I would like to speak on a personal level without meaning that it’s either wrong or right. Yes, I clearly believe that if you don’t visit the Caribbean by yourself and the distilleries as well, it’s really difficult to understand rum. There’s a huge difference between the word ‘knowledge‘ and the word ‘understanding‘. Countless sites on the Internet with completely different opinions and misleading information, distributors, companies and ambassadors talk about rum and they’ve never touched sugarcane in their life. So there is misinformation and false information about rum. When I visited the distilleries I acquired a complete image, totally different to the one I had before. And yes, I was reading and attending seminars. But I figured that it wasn’t enough. It was like I was going inside the glass and becoming one with rum. Of course, it is important that the people of the distilleries are also honest with you. I was lucky (and a pain in the ass for them)

I have visited in total 30 islands of the Caribbean tropic zone. The number of distilleries is 45 out of 50. My last trip was in Haiti and trust me, Haiti is a unique situation. It’s a category by itself.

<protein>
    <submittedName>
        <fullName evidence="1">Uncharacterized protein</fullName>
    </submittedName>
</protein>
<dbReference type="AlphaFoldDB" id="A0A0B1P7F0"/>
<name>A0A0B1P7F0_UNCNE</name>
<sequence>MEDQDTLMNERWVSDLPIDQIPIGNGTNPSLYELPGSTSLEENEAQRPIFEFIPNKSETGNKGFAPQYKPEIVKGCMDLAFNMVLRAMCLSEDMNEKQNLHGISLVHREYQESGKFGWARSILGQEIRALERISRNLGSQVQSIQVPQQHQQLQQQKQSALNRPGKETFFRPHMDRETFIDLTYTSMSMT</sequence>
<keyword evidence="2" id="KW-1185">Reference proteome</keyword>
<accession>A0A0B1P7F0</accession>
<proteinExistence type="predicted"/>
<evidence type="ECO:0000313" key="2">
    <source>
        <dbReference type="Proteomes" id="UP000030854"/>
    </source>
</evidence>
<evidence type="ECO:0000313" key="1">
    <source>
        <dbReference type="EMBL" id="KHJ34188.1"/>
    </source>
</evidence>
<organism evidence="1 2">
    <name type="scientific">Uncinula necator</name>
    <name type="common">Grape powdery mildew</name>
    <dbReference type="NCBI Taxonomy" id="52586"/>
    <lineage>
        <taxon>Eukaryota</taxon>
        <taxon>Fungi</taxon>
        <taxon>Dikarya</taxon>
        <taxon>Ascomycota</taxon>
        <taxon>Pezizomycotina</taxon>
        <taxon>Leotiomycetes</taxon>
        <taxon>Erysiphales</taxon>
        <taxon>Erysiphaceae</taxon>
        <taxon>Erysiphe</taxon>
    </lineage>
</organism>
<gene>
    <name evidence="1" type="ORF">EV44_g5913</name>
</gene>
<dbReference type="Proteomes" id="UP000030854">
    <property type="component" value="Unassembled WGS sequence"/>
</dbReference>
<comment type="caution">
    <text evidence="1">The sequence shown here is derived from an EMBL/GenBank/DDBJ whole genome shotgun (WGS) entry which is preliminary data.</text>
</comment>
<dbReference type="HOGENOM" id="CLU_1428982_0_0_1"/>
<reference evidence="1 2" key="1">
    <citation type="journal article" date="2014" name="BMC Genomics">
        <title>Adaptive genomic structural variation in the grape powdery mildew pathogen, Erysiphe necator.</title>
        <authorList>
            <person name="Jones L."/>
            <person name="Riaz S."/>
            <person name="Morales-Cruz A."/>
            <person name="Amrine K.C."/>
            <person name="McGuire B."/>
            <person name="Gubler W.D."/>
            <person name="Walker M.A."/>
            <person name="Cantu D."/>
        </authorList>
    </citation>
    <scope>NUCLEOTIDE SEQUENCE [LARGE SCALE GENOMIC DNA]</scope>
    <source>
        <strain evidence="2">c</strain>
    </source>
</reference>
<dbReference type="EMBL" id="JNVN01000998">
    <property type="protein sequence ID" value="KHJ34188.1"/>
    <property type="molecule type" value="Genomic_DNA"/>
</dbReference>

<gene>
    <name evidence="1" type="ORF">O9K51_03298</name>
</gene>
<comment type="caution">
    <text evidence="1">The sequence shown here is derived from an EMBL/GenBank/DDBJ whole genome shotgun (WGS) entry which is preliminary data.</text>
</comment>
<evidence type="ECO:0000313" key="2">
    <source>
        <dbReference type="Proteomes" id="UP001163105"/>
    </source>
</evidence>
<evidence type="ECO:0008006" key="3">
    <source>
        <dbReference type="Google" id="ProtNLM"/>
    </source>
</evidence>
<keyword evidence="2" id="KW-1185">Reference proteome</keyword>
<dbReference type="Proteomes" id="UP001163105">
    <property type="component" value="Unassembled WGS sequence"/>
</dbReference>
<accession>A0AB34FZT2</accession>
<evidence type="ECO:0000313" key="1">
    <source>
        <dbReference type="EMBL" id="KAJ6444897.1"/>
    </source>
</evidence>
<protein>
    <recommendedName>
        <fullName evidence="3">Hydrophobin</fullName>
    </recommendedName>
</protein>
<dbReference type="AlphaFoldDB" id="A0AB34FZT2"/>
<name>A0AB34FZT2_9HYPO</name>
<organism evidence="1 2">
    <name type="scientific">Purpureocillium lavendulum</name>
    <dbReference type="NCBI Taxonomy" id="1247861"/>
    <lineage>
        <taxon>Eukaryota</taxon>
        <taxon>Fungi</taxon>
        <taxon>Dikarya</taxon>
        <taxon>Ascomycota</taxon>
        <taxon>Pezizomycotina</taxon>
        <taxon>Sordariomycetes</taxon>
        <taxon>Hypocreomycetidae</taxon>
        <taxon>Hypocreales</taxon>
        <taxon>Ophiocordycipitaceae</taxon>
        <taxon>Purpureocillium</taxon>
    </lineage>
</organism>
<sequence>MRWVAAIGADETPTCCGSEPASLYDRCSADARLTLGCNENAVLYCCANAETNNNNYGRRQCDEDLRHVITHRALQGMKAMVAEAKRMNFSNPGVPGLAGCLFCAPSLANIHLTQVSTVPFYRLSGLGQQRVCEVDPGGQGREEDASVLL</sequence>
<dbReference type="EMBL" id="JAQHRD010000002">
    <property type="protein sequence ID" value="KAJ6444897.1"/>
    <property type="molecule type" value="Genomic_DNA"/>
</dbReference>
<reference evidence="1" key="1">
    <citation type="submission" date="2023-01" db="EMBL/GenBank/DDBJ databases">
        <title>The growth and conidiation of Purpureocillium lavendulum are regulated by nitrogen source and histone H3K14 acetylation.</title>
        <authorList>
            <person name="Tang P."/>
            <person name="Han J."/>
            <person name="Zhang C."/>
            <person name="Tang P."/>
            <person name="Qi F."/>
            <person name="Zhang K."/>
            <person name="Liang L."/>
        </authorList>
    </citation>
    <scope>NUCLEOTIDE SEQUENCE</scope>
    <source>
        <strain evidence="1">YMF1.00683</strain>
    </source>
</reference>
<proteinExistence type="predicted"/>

Copyright Nikos Arvanitis

3 – I personally see you as a direct link to Rum producers that are not active on social media and have little to no online presence. Do you think that your relationship with these Rum producers is vital in bringing the plight of forgotten and overlooked distilleries such as the Callwood Distillery in the BVI and River Antoine in Grenada into the spotlight?

The first time I saw distilleries like the ones you mentioned, I said to myself, “I will spread all over the world about these distilleries-Caribbean’s heritage”.